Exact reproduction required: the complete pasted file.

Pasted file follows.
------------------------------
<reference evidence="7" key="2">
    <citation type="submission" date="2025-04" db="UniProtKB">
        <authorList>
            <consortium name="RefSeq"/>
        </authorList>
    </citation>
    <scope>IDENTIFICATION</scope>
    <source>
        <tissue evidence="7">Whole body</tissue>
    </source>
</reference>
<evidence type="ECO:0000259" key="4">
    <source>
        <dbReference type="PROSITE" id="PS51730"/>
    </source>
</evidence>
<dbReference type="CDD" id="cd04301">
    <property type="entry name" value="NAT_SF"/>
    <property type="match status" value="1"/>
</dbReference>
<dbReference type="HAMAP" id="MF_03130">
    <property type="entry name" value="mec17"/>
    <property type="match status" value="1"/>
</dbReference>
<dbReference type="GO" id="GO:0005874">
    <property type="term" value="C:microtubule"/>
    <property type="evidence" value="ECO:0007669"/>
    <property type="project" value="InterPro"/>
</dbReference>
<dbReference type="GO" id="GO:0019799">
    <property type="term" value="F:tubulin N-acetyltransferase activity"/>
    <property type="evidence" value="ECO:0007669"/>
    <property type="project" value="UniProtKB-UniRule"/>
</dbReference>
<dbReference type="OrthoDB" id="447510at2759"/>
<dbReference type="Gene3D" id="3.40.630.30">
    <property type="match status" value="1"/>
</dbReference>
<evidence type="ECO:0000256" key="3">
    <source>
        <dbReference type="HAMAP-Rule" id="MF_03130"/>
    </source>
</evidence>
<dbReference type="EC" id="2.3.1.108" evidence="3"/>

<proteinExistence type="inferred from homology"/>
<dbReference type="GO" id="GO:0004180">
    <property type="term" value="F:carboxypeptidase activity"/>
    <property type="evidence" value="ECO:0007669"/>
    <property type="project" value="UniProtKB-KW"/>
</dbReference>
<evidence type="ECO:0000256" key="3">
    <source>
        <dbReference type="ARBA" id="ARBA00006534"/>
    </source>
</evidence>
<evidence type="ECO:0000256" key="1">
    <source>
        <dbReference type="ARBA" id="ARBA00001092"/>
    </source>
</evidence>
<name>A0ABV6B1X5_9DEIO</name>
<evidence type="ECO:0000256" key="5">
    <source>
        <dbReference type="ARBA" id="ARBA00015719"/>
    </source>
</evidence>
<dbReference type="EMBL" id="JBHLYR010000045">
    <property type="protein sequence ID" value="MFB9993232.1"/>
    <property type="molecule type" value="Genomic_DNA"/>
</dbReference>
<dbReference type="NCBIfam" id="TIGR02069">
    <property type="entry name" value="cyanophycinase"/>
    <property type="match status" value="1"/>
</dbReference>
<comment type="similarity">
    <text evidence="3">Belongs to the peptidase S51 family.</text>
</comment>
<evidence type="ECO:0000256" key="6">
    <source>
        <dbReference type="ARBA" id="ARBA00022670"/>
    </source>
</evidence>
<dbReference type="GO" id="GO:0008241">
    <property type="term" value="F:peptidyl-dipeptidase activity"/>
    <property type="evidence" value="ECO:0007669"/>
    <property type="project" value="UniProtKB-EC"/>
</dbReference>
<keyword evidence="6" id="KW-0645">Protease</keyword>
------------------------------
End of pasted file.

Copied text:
<reference evidence="7" key="2">
    <citation type="submission" date="2025-04" db="UniProtKB">
        <authorList>
            <consortium name="RefSeq"/>
        </authorList>
    </citation>
    <scope>IDENTIFICATION</scope>
    <source>
        <tissue evidence="7">Whole body</tissue>
    </source>
</reference>
<evidence type="ECO:0000259" key="4">
    <source>
        <dbReference type="PROSITE" id="PS51730"/>
    </source>
</evidence>
<dbReference type="CDD" id="cd04301">
    <property type="entry name" value="NAT_SF"/>
    <property type="match status" value="1"/>
</dbReference>
<dbReference type="HAMAP" id="MF_03130">
    <property type="entry name" value="mec17"/>
    <property type="match status" value="1"/>
</dbReference>
<dbReference type="GO" id="GO:0005874">
    <property type="term" value="C:microtubule"/>
    <property type="evidence" value="ECO:0007669"/>
    <property type="project" value="InterPro"/>
</dbReference>
<dbReference type="GO" id="GO:0019799">
    <property type="term" value="F:tubulin N-acetyltransferase activity"/>
    <property type="evidence" value="ECO:0007669"/>
    <property type="project" value="UniProtKB-UniRule"/>
</dbReference>
<dbReference type="OrthoDB" id="447510at2759"/>
<dbReference type="Gene3D" id="3.40.630.30">
    <property type="match status" value="1"/>
</dbReference>
<evidence type="ECO:0000256" key="3">
    <source>
        <dbReference type="HAMAP-Rule" id="MF_03130"/>
    </source>
</evidence>
<dbReference type="EC" id="2.3.1.108" evidence="3"/>

<proteinExistence type="inferred from homology"/>
<dbReference type="GO" id="GO:0004180">
    <property type="term" value="F:carboxypeptidase activity"/>
    <property type="evidence" value="ECO:0007669"/>
    <property type="project" value="UniProtKB-KW"/>
</dbReference>
<evidence type="ECO:0000256" key="3">
    <source>
        <dbReference type="ARBA" id="ARBA00006534"/>
    </source>
</evidence>
<evidence type="ECO:0000256" key="1">
    <source>
        <dbReference type="ARBA" id="ARBA00001092"/>
    </source>
</evidence>
<name>A0ABV6B1X5_9DEIO</name>
<evidence type="ECO:0000256" key="5">
    <source>
        <dbReference type="ARBA" id="ARBA00015719"/>
    </source>
</evidence>
<dbReference type="EMBL" id="JBHLYR010000045">
    <property type="protein sequence ID" value="MFB9993232.1"/>
    <property type="molecule type" value="Genomic_DNA"/>
</dbReference>
<dbReference type="NCBIfam" id="TIGR02069">
    <property type="entry name" value="cyanophycinase"/>
    <property type="match status" value="1"/>
</dbReference>
<comment type="similarity">
    <text evidence="3">Belongs to the peptidase S51 family.</text>
</comment>
<evidence type="ECO:0000256" key="6">
    <source>
        <dbReference type="ARBA" id="ARBA00022670"/>
    </source>
</evidence>
<dbReference type="GO" id="GO:0008241">
    <property type="term" value="F:peptidyl-dipeptidase activity"/>
    <property type="evidence" value="ECO:0007669"/>
    <property type="project" value="UniProtKB-EC"/>
</dbReference>
<keyword evidence="6" id="KW-0645">Protease</keyword>